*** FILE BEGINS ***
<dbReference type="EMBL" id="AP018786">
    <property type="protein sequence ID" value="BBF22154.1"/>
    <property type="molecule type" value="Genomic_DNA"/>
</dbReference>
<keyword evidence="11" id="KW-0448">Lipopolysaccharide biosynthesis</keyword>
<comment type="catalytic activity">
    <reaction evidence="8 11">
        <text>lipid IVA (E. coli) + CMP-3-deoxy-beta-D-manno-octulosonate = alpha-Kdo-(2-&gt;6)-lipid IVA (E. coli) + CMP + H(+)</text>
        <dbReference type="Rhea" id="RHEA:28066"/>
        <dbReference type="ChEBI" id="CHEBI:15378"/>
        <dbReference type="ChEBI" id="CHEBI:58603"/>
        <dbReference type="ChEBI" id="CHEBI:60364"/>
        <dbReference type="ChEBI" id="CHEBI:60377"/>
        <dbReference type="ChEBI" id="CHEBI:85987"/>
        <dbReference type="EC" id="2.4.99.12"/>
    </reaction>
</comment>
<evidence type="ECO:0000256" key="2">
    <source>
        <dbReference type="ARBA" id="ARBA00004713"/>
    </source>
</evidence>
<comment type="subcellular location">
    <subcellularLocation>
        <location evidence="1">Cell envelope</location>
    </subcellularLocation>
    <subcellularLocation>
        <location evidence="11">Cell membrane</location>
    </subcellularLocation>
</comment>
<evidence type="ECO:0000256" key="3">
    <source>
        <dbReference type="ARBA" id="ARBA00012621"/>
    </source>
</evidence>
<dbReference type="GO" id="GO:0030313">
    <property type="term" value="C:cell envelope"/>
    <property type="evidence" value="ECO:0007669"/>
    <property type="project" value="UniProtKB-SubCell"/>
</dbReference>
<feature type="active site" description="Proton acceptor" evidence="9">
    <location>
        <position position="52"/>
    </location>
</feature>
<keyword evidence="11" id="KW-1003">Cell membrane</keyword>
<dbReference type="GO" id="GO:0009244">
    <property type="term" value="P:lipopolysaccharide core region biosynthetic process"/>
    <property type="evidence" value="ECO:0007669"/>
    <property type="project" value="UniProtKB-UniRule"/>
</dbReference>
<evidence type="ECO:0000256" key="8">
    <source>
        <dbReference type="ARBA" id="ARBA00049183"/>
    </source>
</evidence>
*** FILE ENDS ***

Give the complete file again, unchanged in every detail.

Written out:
<dbReference type="EMBL" id="AP018786">
    <property type="protein sequence ID" value="BBF22154.1"/>
    <property type="molecule type" value="Genomic_DNA"/>
</dbReference>
<keyword evidence="11" id="KW-0448">Lipopolysaccharide biosynthesis</keyword>
<comment type="catalytic activity">
    <reaction evidence="8 11">
        <text>lipid IVA (E. coli) + CMP-3-deoxy-beta-D-manno-octulosonate = alpha-Kdo-(2-&gt;6)-lipid IVA (E. coli) + CMP + H(+)</text>
        <dbReference type="Rhea" id="RHEA:28066"/>
        <dbReference type="ChEBI" id="CHEBI:15378"/>
        <dbReference type="ChEBI" id="CHEBI:58603"/>
        <dbReference type="ChEBI" id="CHEBI:60364"/>
        <dbReference type="ChEBI" id="CHEBI:60377"/>
        <dbReference type="ChEBI" id="CHEBI:85987"/>
        <dbReference type="EC" id="2.4.99.12"/>
    </reaction>
</comment>
<evidence type="ECO:0000256" key="2">
    <source>
        <dbReference type="ARBA" id="ARBA00004713"/>
    </source>
</evidence>
<comment type="subcellular location">
    <subcellularLocation>
        <location evidence="1">Cell envelope</location>
    </subcellularLocation>
    <subcellularLocation>
        <location evidence="11">Cell membrane</location>
    </subcellularLocation>
</comment>
<evidence type="ECO:0000256" key="3">
    <source>
        <dbReference type="ARBA" id="ARBA00012621"/>
    </source>
</evidence>
<dbReference type="GO" id="GO:0030313">
    <property type="term" value="C:cell envelope"/>
    <property type="evidence" value="ECO:0007669"/>
    <property type="project" value="UniProtKB-SubCell"/>
</dbReference>
<feature type="active site" description="Proton acceptor" evidence="9">
    <location>
        <position position="52"/>
    </location>
</feature>
<keyword evidence="11" id="KW-1003">Cell membrane</keyword>
<dbReference type="GO" id="GO:0009244">
    <property type="term" value="P:lipopolysaccharide core region biosynthetic process"/>
    <property type="evidence" value="ECO:0007669"/>
    <property type="project" value="UniProtKB-UniRule"/>
</dbReference>
<evidence type="ECO:0000256" key="8">
    <source>
        <dbReference type="ARBA" id="ARBA00049183"/>
    </source>
</evidence>